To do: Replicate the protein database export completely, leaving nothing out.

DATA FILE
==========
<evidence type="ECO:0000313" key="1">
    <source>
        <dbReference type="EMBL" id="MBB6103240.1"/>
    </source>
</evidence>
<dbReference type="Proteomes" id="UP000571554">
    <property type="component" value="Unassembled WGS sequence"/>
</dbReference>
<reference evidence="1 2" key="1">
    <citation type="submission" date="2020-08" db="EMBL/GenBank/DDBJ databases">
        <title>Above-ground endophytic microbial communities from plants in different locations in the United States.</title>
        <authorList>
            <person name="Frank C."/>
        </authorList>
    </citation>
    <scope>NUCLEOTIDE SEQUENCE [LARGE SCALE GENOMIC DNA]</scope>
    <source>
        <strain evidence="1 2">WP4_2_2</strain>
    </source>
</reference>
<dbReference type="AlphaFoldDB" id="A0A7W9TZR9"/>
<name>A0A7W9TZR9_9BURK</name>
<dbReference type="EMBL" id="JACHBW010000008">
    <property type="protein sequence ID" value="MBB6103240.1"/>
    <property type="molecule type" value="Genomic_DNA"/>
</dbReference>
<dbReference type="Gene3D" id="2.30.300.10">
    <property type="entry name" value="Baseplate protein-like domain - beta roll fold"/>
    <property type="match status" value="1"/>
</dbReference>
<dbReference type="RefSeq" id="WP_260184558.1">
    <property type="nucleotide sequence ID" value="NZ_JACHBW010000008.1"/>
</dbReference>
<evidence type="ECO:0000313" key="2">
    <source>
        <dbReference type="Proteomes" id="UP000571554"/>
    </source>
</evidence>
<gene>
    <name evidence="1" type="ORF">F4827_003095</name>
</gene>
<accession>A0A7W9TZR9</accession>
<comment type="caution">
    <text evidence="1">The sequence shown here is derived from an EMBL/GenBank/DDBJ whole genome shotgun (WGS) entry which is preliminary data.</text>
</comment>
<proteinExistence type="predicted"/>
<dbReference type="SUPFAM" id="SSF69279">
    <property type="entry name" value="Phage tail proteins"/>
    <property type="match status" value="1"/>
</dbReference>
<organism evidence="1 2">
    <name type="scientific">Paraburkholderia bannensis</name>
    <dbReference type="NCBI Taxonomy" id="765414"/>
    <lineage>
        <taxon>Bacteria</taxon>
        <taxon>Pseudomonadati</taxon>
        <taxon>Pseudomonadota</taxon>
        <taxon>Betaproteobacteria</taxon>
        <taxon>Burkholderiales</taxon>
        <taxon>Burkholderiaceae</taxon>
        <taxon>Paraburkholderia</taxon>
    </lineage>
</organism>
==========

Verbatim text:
<evidence type="ECO:0000313" key="1">
    <source>
        <dbReference type="EMBL" id="MBB6103240.1"/>
    </source>
</evidence>
<dbReference type="Proteomes" id="UP000571554">
    <property type="component" value="Unassembled WGS sequence"/>
</dbReference>
<reference evidence="1 2" key="1">
    <citation type="submission" date="2020-08" db="EMBL/GenBank/DDBJ databases">
        <title>Above-ground endophytic microbial communities from plants in different locations in the United States.</title>
        <authorList>
            <person name="Frank C."/>
        </authorList>
    </citation>
    <scope>NUCLEOTIDE SEQUENCE [LARGE SCALE GENOMIC DNA]</scope>
    <source>
        <strain evidence="1 2">WP4_2_2</strain>
    </source>
</reference>
<dbReference type="AlphaFoldDB" id="A0A7W9TZR9"/>
<name>A0A7W9TZR9_9BURK</name>
<dbReference type="EMBL" id="JACHBW010000008">
    <property type="protein sequence ID" value="MBB6103240.1"/>
    <property type="molecule type" value="Genomic_DNA"/>
</dbReference>
<dbReference type="Gene3D" id="2.30.300.10">
    <property type="entry name" value="Baseplate protein-like domain - beta roll fold"/>
    <property type="match status" value="1"/>
</dbReference>
<dbReference type="RefSeq" id="WP_260184558.1">
    <property type="nucleotide sequence ID" value="NZ_JACHBW010000008.1"/>
</dbReference>
<evidence type="ECO:0000313" key="2">
    <source>
        <dbReference type="Proteomes" id="UP000571554"/>
    </source>
</evidence>
<gene>
    <name evidence="1" type="ORF">F4827_003095</name>
</gene>
<accession>A0A7W9TZR9</accession>
<comment type="caution">
    <text evidence="1">The sequence shown here is derived from an EMBL/GenBank/DDBJ whole genome shotgun (WGS) entry which is preliminary data.</text>
</comment>
<proteinExistence type="predicted"/>
<dbReference type="SUPFAM" id="SSF69279">
    <property type="entry name" value="Phage tail proteins"/>
    <property type="match status" value="1"/>
</dbReference>
<organism evidence="1 2">
    <name type="scientific">Paraburkholderia bannensis</name>
    <dbReference type="NCBI Taxonomy" id="765414"/>
    <lineage>
        <taxon>Bacteria</taxon>
        <taxon>Pseudomonadati</taxon>
        <taxon>Pseudomonadota</taxon>
        <taxon>Betaproteobacteria</taxon>
        <taxon>Burkholderiales</taxon>
        <taxon>Burkholderiaceae</taxon>
        <taxon>Paraburkholderia</taxon>
    </lineage>
</organism>